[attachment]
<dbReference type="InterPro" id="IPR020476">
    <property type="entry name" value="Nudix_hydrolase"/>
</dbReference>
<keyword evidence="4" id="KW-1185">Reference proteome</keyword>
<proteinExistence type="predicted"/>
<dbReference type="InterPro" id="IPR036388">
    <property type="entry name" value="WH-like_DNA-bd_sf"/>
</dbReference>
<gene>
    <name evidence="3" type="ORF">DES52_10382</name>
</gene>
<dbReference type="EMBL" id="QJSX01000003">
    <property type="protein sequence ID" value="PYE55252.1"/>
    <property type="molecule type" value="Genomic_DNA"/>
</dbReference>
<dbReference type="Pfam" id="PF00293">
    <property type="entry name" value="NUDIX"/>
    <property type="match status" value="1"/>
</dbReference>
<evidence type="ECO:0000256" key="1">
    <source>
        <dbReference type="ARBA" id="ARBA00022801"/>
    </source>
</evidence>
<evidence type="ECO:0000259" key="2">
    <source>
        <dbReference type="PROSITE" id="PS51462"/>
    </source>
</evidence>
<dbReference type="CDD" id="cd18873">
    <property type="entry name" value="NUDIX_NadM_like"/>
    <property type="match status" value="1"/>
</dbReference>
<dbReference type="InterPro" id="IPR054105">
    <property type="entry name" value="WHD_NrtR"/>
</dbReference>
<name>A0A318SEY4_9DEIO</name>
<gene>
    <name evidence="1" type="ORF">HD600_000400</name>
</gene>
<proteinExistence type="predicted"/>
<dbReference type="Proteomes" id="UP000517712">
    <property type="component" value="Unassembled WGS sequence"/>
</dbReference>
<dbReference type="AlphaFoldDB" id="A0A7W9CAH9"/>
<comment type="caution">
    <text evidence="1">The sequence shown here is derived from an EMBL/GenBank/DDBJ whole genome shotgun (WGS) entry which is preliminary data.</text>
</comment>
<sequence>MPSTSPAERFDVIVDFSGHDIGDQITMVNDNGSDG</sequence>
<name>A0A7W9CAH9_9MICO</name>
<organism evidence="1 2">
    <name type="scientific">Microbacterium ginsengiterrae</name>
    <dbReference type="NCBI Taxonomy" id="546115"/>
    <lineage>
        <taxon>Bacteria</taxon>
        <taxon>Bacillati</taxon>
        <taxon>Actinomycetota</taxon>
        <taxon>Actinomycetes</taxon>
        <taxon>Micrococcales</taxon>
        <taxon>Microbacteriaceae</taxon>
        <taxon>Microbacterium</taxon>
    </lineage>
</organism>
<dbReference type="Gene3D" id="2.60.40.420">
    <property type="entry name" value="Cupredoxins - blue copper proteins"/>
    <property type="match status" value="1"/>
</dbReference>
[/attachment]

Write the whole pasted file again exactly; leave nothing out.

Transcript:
<dbReference type="InterPro" id="IPR020476">
    <property type="entry name" value="Nudix_hydrolase"/>
</dbReference>
<keyword evidence="4" id="KW-1185">Reference proteome</keyword>
<proteinExistence type="predicted"/>
<dbReference type="InterPro" id="IPR036388">
    <property type="entry name" value="WH-like_DNA-bd_sf"/>
</dbReference>
<gene>
    <name evidence="3" type="ORF">DES52_10382</name>
</gene>
<dbReference type="EMBL" id="QJSX01000003">
    <property type="protein sequence ID" value="PYE55252.1"/>
    <property type="molecule type" value="Genomic_DNA"/>
</dbReference>
<dbReference type="Pfam" id="PF00293">
    <property type="entry name" value="NUDIX"/>
    <property type="match status" value="1"/>
</dbReference>
<evidence type="ECO:0000256" key="1">
    <source>
        <dbReference type="ARBA" id="ARBA00022801"/>
    </source>
</evidence>
<evidence type="ECO:0000259" key="2">
    <source>
        <dbReference type="PROSITE" id="PS51462"/>
    </source>
</evidence>
<dbReference type="CDD" id="cd18873">
    <property type="entry name" value="NUDIX_NadM_like"/>
    <property type="match status" value="1"/>
</dbReference>
<dbReference type="InterPro" id="IPR054105">
    <property type="entry name" value="WHD_NrtR"/>
</dbReference>
<name>A0A318SEY4_9DEIO</name>
<gene>
    <name evidence="1" type="ORF">HD600_000400</name>
</gene>
<proteinExistence type="predicted"/>
<dbReference type="Proteomes" id="UP000517712">
    <property type="component" value="Unassembled WGS sequence"/>
</dbReference>
<dbReference type="AlphaFoldDB" id="A0A7W9CAH9"/>
<comment type="caution">
    <text evidence="1">The sequence shown here is derived from an EMBL/GenBank/DDBJ whole genome shotgun (WGS) entry which is preliminary data.</text>
</comment>
<sequence>MPSTSPAERFDVIVDFSGHDIGDQITMVNDNGSDG</sequence>
<name>A0A7W9CAH9_9MICO</name>
<organism evidence="1 2">
    <name type="scientific">Microbacterium ginsengiterrae</name>
    <dbReference type="NCBI Taxonomy" id="546115"/>
    <lineage>
        <taxon>Bacteria</taxon>
        <taxon>Bacillati</taxon>
        <taxon>Actinomycetota</taxon>
        <taxon>Actinomycetes</taxon>
        <taxon>Micrococcales</taxon>
        <taxon>Microbacteriaceae</taxon>
        <taxon>Microbacterium</taxon>
    </lineage>
</organism>
<dbReference type="Gene3D" id="2.60.40.420">
    <property type="entry name" value="Cupredoxins - blue copper proteins"/>
    <property type="match status" value="1"/>
</dbReference>